NASA mission close to finding ice on scorching Mercury
BY STEPHEN CLARK
Posted: March 25, 2012
The solar system's innermost planet, a world known for its torrid temperatures, may conceal water ice inside permanently dark polar craters, and NASA's MESSENGER spacecraft aims to resolve the question as it begins an extended mission at Mercury.
The aggressive orbit-lowering maneuvers were not planned during MESSENGER's prime mission because they could empty the spacecraft's oxidizer propellant tank, according to Ralph McNutt, MESSENGER project scientist at the Johns Hopkins University Applied Physics Laboratory in Laurel, Md.
"It will actually enable us to do more with [measuring] topography, and we'll be able to do more geochemical analysis when we bring it in close," McNutt said.
Goals for the next year include tracing the history of Mercury's geology, estimating when volcanism ceased, reconstructing the planet's recent terrain changes, and probing Mercury's tenuous atmosphere and magnetosphere.
As the solar cycle ramps up, scientists will track the sun's changing effects on Mercury.
"We're in a front-row seat at the 50-yard line with respect to what's going with the sun," McNutt said.
Another central focus of MESSENGER's extended mission will be confirming whether water ice is hidden deep inside Mercury's polar craters, permanently shadowed regions where frigid conditions persist as other regions of the planet are scorched by temperatures up to 800 degrees Fahrenheit.
Repeated observations of Mercury by the Arecibo telescope have revealed bright signatures near the rocky planet's poles, leading scientists to speculate the luminous radar returns may indicate the presence of water ice trapped on cold crater floors.
Craters near the moon's poles also harbor ice. Some polar crater floors never see sunlight.
"Just from the Earth-based radar observations of Mercury, it's always been very, very striking that it looks like water on Mercury, and even stronger so than we see on the moon," said Nancy Chabot, lead scientist for MESSENGER's dual-imaging system, a set of color wide- and narrow-angle cameras.
MESSENGER completed a global map of Mercury in its first year in orbit, filling in gaps unseen during earlier flybys.
Sean Solomon, MESSENGER's principal investigator from the Carnegie Institute of Washington, said the orbiter snapped more than 87,000 images in its first year at Mercury, collecting data equaling 730 flybys.
The probe's camera took an image of Mercury's south pole every other Earth day, tracking the planet's rotation over the course of one Mercury day, equivalent to 176 Earth days - or two Mercury years.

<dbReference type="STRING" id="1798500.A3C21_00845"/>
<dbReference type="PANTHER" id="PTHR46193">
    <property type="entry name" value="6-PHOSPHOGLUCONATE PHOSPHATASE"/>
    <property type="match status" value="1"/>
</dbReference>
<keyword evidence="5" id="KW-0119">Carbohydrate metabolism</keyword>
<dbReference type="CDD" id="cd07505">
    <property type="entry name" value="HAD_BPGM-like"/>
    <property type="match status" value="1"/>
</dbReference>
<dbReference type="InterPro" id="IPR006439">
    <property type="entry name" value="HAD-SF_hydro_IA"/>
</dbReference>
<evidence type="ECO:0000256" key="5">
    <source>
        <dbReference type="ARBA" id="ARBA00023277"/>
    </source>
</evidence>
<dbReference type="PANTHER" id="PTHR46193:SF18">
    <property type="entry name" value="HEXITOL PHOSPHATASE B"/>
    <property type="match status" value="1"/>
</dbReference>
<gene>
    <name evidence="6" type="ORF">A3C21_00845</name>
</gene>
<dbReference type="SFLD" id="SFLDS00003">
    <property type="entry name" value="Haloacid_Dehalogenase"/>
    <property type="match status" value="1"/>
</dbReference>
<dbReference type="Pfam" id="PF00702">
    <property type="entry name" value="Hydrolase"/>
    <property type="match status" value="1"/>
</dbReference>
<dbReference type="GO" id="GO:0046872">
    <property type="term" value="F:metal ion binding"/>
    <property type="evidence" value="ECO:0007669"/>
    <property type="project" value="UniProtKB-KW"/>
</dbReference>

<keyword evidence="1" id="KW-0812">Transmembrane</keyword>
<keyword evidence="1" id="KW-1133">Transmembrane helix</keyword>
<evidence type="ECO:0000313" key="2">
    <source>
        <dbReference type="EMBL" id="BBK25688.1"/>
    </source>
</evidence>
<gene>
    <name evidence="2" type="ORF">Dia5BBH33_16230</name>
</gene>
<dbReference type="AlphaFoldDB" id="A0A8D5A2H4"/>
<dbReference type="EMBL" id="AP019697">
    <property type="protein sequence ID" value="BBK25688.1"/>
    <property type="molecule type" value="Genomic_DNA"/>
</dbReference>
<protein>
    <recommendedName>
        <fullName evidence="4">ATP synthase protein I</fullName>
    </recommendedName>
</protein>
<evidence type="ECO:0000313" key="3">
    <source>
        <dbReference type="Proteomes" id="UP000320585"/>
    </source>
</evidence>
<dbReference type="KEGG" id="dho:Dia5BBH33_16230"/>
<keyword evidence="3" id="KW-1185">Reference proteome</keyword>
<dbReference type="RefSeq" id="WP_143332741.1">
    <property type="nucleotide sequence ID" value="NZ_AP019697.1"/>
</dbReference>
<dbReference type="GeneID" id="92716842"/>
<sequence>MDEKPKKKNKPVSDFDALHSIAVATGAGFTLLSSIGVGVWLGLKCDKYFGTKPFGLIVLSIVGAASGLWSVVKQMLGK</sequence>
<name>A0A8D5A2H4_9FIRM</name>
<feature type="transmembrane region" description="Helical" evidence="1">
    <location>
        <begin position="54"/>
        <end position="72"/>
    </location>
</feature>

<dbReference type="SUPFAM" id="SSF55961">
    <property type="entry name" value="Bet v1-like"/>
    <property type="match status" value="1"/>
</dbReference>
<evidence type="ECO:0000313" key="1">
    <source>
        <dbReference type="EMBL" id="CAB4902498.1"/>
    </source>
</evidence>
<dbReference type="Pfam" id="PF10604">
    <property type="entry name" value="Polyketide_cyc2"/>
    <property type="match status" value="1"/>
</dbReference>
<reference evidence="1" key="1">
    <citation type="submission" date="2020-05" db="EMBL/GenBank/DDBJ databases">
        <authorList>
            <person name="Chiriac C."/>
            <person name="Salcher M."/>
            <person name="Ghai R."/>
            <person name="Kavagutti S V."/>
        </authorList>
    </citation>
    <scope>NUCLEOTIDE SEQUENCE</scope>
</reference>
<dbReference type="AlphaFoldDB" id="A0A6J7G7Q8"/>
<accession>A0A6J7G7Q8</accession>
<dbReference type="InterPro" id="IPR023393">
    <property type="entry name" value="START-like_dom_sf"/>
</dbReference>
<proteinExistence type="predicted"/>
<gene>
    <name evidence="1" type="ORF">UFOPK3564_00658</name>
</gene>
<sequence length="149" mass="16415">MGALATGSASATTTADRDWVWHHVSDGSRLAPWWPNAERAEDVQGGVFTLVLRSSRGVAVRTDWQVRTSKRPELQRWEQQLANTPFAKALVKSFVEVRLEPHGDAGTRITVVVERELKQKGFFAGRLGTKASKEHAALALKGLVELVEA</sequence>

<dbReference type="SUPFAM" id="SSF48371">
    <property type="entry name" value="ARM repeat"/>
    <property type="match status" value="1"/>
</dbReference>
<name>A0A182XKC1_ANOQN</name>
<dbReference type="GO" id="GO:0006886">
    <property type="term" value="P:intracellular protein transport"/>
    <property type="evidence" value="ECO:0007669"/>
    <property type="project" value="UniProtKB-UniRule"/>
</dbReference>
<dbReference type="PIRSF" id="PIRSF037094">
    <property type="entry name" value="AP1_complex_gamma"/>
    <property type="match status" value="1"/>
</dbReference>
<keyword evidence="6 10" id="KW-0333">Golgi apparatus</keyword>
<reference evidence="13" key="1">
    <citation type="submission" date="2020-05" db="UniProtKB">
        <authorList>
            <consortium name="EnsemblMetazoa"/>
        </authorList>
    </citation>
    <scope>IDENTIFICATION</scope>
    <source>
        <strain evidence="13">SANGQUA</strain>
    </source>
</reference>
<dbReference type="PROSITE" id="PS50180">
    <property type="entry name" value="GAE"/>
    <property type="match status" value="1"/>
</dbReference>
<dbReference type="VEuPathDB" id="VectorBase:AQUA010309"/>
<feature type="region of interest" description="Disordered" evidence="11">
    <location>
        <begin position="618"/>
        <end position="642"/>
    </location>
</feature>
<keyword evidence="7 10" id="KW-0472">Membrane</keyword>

The imagery allowed scientists to piece together what parts of Mercury never receive sunlight - crater floors which are always black in visible images.
Researchers compared the Arecibo radar data with MESSENGER's images. They match, Chabot said.
"It's lining up beautifully with these areas of permanent shadow," Chabot said in a March 21 press conference. "This is very, very consistent with the water ice hypothesis. These are cold regions in permanent shadow where water ice can be cold-trapped."
MESSENGER imagery of Mercury's north pole showed similar results. Earth-based observations and the orbiter's camera seem to show the bright radar signatures are all located inside permanently dark craters.
According to Chabot, scientists will continue crunching data from MESSENGER's neutron spectrometer to determine the mineral composition of the dark crater floors. The orbiter's laser altimeter is measuring the topography, or roughness, of the craters and helping researchers develop thermal maps.
Comprehensive observations with MESSENGER's suite of sensors could conclusively determine if the radar-bright material inside Mercury's lightless polar craters is water ice or another type of volatile compound.
"The story is still just starting for MESSENGER, and it will be great to incorporate all of these instruments together," Chabot said. "What is the source of that volatile and what is the identity of the volatile? I don't have the answer yet today, but people are working on that."
"These are really interesting questions about the availability of water in our solar system," Chabot said.